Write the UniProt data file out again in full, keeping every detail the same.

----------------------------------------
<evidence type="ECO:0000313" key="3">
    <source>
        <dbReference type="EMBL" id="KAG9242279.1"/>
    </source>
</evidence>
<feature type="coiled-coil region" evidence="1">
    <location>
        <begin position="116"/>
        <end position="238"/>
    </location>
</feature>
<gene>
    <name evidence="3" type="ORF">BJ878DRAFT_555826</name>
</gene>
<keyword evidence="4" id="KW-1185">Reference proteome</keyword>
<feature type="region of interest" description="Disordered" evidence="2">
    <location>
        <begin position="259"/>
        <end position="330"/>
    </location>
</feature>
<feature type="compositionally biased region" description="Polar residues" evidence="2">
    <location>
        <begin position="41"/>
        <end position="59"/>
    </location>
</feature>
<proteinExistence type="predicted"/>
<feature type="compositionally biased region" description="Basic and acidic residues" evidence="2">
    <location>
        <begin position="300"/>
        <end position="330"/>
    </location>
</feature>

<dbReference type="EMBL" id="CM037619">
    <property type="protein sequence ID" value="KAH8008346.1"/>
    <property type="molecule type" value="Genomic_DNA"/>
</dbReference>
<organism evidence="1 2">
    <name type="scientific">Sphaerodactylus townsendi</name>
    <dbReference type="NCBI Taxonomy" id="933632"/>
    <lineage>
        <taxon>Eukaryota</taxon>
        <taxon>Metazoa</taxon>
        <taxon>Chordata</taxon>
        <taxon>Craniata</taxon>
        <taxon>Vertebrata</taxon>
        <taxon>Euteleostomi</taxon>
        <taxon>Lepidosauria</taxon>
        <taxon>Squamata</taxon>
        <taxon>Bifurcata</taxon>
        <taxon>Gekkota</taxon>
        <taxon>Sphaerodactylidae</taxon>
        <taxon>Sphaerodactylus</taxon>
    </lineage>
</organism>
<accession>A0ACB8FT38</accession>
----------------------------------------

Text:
<evidence type="ECO:0000313" key="3">
    <source>
        <dbReference type="EMBL" id="KAG9242279.1"/>
    </source>
</evidence>
<feature type="coiled-coil region" evidence="1">
    <location>
        <begin position="116"/>
        <end position="238"/>
    </location>
</feature>
<gene>
    <name evidence="3" type="ORF">BJ878DRAFT_555826</name>
</gene>
<keyword evidence="4" id="KW-1185">Reference proteome</keyword>
<feature type="region of interest" description="Disordered" evidence="2">
    <location>
        <begin position="259"/>
        <end position="330"/>
    </location>
</feature>
<feature type="compositionally biased region" description="Polar residues" evidence="2">
    <location>
        <begin position="41"/>
        <end position="59"/>
    </location>
</feature>
<proteinExistence type="predicted"/>
<feature type="compositionally biased region" description="Basic and acidic residues" evidence="2">
    <location>
        <begin position="300"/>
        <end position="330"/>
    </location>
</feature>

<dbReference type="EMBL" id="CM037619">
    <property type="protein sequence ID" value="KAH8008346.1"/>
    <property type="molecule type" value="Genomic_DNA"/>
</dbReference>
<organism evidence="1 2">
    <name type="scientific">Sphaerodactylus townsendi</name>
    <dbReference type="NCBI Taxonomy" id="933632"/>
    <lineage>
        <taxon>Eukaryota</taxon>
        <taxon>Metazoa</taxon>
        <taxon>Chordata</taxon>
        <taxon>Craniata</taxon>
        <taxon>Vertebrata</taxon>
        <taxon>Euteleostomi</taxon>
        <taxon>Lepidosauria</taxon>
        <taxon>Squamata</taxon>
        <taxon>Bifurcata</taxon>
        <taxon>Gekkota</taxon>
        <taxon>Sphaerodactylidae</taxon>
        <taxon>Sphaerodactylus</taxon>
    </lineage>
</organism>
<accession>A0ACB8FT38</accession>